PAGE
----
Disruption at any of these levels will lead to the inability of a couple to conceive or have a normal pregnancy. The three major known mechanisms underlying female infertility are ovulatory failure, tubal damage and endometriosis. In addition various drugs, such as, non-steroidal anti-inflammatory drugs (CSM, 2006; Aronson, 2006) can reduce fertility.

The main etiologic factors associated with an increased risk of infertility include pelvic inflammatory disease (PID); endometriosis; environmental and occupational factors; toxic effects related to tobacco, marijuana, or other drugs; excessive exercise; inadequate diet associated with extreme weight loss or gain; and advanced age. (Jairo, Nelson & Wallach, 2006)

Initial Evaluation of Infertile Couples

In all couples presenting with infertility, the initial evaluation includes discussion of the appropriate timing of intercourse and discussion of modifiable risk factors such as ‘recreational’ drug use (e.g. tobacco, cannabis and alcohol), caffeine intake and obesity. A description of the range of investigations that may be required and a brief description of infertility treatment options, including adoption, should be reviewed. Initial investigations are focused on determining whether the primary cause of the infertility is male, female, or both. These investigations include a semen analysis in the male, confirmation of ovulation in the female (measurement of mid-luteal phase progesterone), and, in the majority of situations, documentation of tubal patency in the female. Although frequently used in the past, recent studies have not supported the efficacy of postcoital testing of sperm interaction with cervical mucus as a routine component of initial testing. In some cases, after an extensive evaluation has excluded identifiable male or female causes of infertility, the disorder is classified as unexplained infertility. (Hall, 2007)

Ovulatory Failure

Ovulation may be inhibited due to various factors, e.g. PCOS, adenoma in the anterior pituitary, thyroid disorders and adrenal disorders (NICE, 2007). Treatments for women in whom this has been detected include the following:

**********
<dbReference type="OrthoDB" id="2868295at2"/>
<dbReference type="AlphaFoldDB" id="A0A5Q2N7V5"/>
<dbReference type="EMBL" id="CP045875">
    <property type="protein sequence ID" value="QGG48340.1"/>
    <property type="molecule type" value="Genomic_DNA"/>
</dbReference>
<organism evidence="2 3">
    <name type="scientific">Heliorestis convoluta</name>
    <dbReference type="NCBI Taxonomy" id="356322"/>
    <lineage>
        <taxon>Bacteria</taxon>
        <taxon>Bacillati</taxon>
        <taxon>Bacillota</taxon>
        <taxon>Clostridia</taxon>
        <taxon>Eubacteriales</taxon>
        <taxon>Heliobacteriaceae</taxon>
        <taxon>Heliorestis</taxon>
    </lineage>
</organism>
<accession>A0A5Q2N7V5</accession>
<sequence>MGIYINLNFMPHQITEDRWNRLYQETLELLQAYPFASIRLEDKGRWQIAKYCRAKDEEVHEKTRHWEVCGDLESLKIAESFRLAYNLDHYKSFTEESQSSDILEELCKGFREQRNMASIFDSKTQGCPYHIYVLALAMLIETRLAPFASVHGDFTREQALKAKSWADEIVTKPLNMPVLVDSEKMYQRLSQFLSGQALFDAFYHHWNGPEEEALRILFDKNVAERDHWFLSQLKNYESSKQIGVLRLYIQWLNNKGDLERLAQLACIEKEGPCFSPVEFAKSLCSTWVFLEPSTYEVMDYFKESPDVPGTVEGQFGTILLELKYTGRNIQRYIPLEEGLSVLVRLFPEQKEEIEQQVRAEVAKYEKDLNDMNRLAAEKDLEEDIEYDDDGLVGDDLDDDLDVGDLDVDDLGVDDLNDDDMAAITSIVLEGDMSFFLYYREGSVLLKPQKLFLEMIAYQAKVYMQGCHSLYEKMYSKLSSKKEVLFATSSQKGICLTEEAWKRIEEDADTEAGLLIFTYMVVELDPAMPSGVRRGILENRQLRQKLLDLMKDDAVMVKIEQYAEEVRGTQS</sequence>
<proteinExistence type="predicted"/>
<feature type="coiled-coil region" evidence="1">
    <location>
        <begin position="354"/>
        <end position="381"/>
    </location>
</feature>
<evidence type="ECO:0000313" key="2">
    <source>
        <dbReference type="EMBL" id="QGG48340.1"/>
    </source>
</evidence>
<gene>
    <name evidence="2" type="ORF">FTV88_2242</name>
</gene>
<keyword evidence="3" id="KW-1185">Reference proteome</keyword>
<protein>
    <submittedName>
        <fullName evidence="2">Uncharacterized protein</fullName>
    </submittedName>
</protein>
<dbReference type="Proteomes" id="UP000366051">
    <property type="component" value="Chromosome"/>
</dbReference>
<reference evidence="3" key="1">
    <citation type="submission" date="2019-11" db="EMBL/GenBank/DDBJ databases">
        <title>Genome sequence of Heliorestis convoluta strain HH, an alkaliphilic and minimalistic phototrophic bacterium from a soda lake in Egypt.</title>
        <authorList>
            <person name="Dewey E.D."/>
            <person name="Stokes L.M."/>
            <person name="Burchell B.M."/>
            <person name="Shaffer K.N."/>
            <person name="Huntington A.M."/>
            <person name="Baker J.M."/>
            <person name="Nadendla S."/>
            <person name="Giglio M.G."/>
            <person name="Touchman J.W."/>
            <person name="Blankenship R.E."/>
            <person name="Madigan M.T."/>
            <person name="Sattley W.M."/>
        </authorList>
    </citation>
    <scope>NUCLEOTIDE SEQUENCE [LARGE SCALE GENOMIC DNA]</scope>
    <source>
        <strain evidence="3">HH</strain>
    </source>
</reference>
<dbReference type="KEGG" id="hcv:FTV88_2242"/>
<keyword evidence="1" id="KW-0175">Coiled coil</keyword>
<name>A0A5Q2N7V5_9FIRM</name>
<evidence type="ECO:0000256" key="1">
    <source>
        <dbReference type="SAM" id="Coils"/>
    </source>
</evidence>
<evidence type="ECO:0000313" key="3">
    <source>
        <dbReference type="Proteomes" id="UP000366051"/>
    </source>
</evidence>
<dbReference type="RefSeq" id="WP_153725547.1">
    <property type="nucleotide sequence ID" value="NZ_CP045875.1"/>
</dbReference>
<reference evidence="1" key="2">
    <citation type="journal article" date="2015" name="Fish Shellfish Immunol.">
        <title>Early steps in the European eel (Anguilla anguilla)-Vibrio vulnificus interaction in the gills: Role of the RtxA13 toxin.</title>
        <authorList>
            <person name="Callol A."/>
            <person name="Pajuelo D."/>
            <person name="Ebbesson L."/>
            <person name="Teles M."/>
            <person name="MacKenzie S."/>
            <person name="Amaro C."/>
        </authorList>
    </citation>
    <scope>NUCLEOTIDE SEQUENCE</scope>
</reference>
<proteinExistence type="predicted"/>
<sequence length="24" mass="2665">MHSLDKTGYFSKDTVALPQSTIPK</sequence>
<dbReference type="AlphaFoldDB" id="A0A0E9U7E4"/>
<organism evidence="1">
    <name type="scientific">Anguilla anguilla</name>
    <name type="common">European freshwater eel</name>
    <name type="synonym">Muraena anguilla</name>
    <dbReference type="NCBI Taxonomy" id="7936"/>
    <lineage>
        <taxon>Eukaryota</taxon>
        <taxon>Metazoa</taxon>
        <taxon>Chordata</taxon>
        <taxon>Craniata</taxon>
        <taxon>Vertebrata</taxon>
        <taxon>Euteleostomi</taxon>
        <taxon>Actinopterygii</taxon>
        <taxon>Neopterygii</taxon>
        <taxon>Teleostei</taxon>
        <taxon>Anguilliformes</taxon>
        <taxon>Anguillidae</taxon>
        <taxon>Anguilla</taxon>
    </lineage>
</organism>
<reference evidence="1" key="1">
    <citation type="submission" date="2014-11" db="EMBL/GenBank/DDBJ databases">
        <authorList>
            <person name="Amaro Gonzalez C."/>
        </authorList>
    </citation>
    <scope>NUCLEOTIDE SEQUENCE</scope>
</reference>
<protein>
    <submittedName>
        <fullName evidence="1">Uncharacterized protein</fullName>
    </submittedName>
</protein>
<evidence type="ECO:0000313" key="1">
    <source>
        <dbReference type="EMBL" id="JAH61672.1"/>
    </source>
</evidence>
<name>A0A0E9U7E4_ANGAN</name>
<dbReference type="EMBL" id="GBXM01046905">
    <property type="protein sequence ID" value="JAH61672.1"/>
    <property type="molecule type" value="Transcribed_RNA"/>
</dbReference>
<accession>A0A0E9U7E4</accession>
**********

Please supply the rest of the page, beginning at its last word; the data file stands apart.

1. Clomifene.
  2. Tamoxifen
  3. Metformin.
  4. Cyclofenil.
  5. Gonadotrophins (human menopausal gonadotrophin, recombinant follicle-stimulating hormone)
  6. Gonadotrophin releasing hormone (gnrh) agonists plus gonadotrophins.
  7. Gonadotrophin releasing hormone (gnrh) antagonists.
  8. Ovarian wedge biopsy. .
  9. Laparoscopic ovarian drilling.
  10. Pulsatile gonadotrophin releasing hormone. .
  11. In vitro fertilization (IVF)
  12. Intrauterine insemination (IUI) plus controlled ovarian stimulation.
  13. Gonadotrophin priming of oocytes before in vitro maturation.

Out of these Clomifene, IVF and Metformin are likely to be beneficial. Gonadotrophins are likely to cause adverse events such as multiple pregnancies or ovarian cancer. The efficacy of the other treatments is at present unknown. (Al-Inany, 2005; Bhattacharya et. al, 2010)

Tubal Damage

Tubal damage is primarily due to previous pelvic surgery or endometriosis. (NICE, 2007). Treatments for women in whom this has been detected include the following:

  1. Selective salpingography plus tubal catheterisation.
  2. Tubal flushing with oil soluble media.
  3. Tubal flushing with water soluble media.
  4. Tubal surgery.
  5. IVF

Of the above treatments, in IVF has been shown to be beneficial, while tubal flushing with oil soluble media and tubal surgery before IVF are likely to be beneficial. Selective salpingography plus tubal catheterization and tubal flushing with water soluble media are of unknown benefit. (Al-Inany, 2005; Bhattacharya et. al, 2010)


Endometriosis may be suspected from the case history and physical examination, and it is confirmed by laparoscopic examination. (Kapoor & Davila, 2007).

Treatments for women in whom this has been detected include the following:

  1. Drug-induced ovarian suppression.
  2. IUI plus gonadotrophins.
  3. Laparoscopic ablation.
  4. IVF
  5. Tubal flushing

Of the above treatments, IVF, intrauterine insemination plus gonadotrophins, laparoscopic ablation of endometrial deposits and tubal flushing are likely to be beneficial. Drug-induced ovarian suppression is likely to be ineffective or harmful. (Al-Inany, 2005; Bhattacharya et. al, 2010)

Outcomes of Western treatments for Infertility with known cause

  1. IVF: 21.8% live birth rate per treatment cycle. If the woman’s age is less than 38 years this is increased to 25.1%. After five attempts, approximately 50% of women under 34 years will have conceived. (NICE, 2007).[3]
  2. Tubal surgery: 5% – 50% depending on the initial extent of tubal damage. (NICE, 2007).
  3. Clomiphene citrate:  With the achievement of 3 consecutive ovulatory cycles, 40-50% of women will become pregnant. However, endometrial thinning, which is associated with a lowered pregnancy rate in IVF cycles, is a possible adverse event. (Petrozza & Styer, 2006).

Treatment outcomes for cases with unexplained infertility (from Petrozza & Styer, 2006)

No treatment1.3-4.1
IUI alone3.8
Clomiphene with timed coitus5.6
Clomiphene with IUI10
Gonadotropins with timed coitus7.7
Gonadotropins with IUI17.1

Thus, IVF is the treatment of choice in these cases.

In vitro fertilization (IVF)